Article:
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               Carole-Lyn Catron

Daddy’s Girl, July 1983

Before the sun casts its shadowed arms, long
against summer sidewalks, you will have
forgotten me. An oversized suitcase filled
with high water corduroy hand me downs, threadbare T-shirts
and mementoes, hidden in a jacket lining from the last box
left of my mother will be my only comfort, once
you hand me a bag of regular M&M’s and change
from your twenty-dollar bill. Without a kiss or goodbye
you will turn and leave me,  your 12 year old daughter, standing
alone to wait for my time to board. I will have watched your short legs in old
denim and the back of your balding mullet fade into the crowd. A plane
will have sped down one runway at John Wayne Airport, whispering
to the wind of this neglected cargo.   And I will still
not be broken,


And you,
you will rush home on the 405 beating traffic
in your rebuilt Austin Healy, Bug Eyed Sprite convertible
Oldies will blast from a transistor radio
transferred from floor to still indented passenger seat
at a red light on Harbor Blvd. You will swear
at the driver who cuts you off, tap your grease stained fingers
against the welded shut door in tune to the Temptations
singing “my girl, talking ‘bout my girl..” You will take the corner too fast
at Beach Blvd. You will push the garage door button, just before
the sun casts its last shadowed arms, long
against the summer sidewalks, and you will have
forgotten me.  

© 2017 Carole-Lyn Catron 

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Jane in the Garden

 


She sits
in between the garden rows
blowing dandelion seeds
toward the cucumbers I just
replanted
She scrubs
black soil into fingers, feet
wiping more dirt
across her smiling mud masked
face
She steals
my heart at sunset
chasing fireflies in freshly mowed grass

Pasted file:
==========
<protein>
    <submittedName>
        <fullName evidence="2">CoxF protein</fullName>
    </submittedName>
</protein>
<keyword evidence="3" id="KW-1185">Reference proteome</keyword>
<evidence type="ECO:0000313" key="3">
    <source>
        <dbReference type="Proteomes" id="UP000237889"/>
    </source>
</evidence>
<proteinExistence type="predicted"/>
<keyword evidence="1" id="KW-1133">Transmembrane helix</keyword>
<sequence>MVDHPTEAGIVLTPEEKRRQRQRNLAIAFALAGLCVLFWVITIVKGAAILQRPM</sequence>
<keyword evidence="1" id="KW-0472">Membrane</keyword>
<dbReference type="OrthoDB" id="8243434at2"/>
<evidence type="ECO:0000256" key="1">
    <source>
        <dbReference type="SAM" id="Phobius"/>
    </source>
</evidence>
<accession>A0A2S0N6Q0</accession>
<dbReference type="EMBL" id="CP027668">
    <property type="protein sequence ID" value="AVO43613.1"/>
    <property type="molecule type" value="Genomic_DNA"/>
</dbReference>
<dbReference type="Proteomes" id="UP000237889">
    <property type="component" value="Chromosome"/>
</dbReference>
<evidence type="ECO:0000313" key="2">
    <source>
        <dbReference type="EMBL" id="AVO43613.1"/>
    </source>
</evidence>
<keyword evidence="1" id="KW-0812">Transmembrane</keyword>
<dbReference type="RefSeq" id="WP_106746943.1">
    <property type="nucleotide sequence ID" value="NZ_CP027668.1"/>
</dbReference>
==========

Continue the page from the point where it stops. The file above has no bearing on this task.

laughing like wind in maple
leaves

© 2014 Carole-Lyn Catron  

Widowed


And today it rains, cold
Thunder threatens
to turn to storm
Mirrors my soul
But it snowed
The day you died
Just less than two weeks ago
And i missed spring
Or it passed me by
Only revealing a little beauty
A little color against a drab sky
Only a few warm days
Enough to rapidly
Grow grass
That i mowed
As i cried
Hoping the engine
Drowned my sobbing
As our children ran around
Laughing and barefoot
Sometimes
I think
We are just waiting
To wave
you home from work
And i smile
In anticipation
For just a blink...

 

© Carole-Lyn Catron

April 2019


In Autumn I planted tulip bulbs
Wished away winter
In anticipation of their arrival
Watched the Maples in our yard
For signs of budding leaves
Cursed every day 
That stayed gray
Anxious for spring
To cheer my soul
Warm my face
Bloom
But spring passed me by
And it snowed 
That day you died
April mocked my sorrow
Grief is a Midwestern tornado
Destroying with little warning
And still I take cover
From this slow-moving storm

© Carole-Lyn Catron

Carole-Lyn Catron started writing poetry due to travelling poets teaching in her 5th grade class in the early 1980's. It's been a part of so many phases of a full life from being a Motherless child, to surviving an abusive relationship, to the death of her beloved Husband Eric. She is a mother, grandmother and friend. Originally from the redwood forest, she now lives among the cornfields of Illinois.

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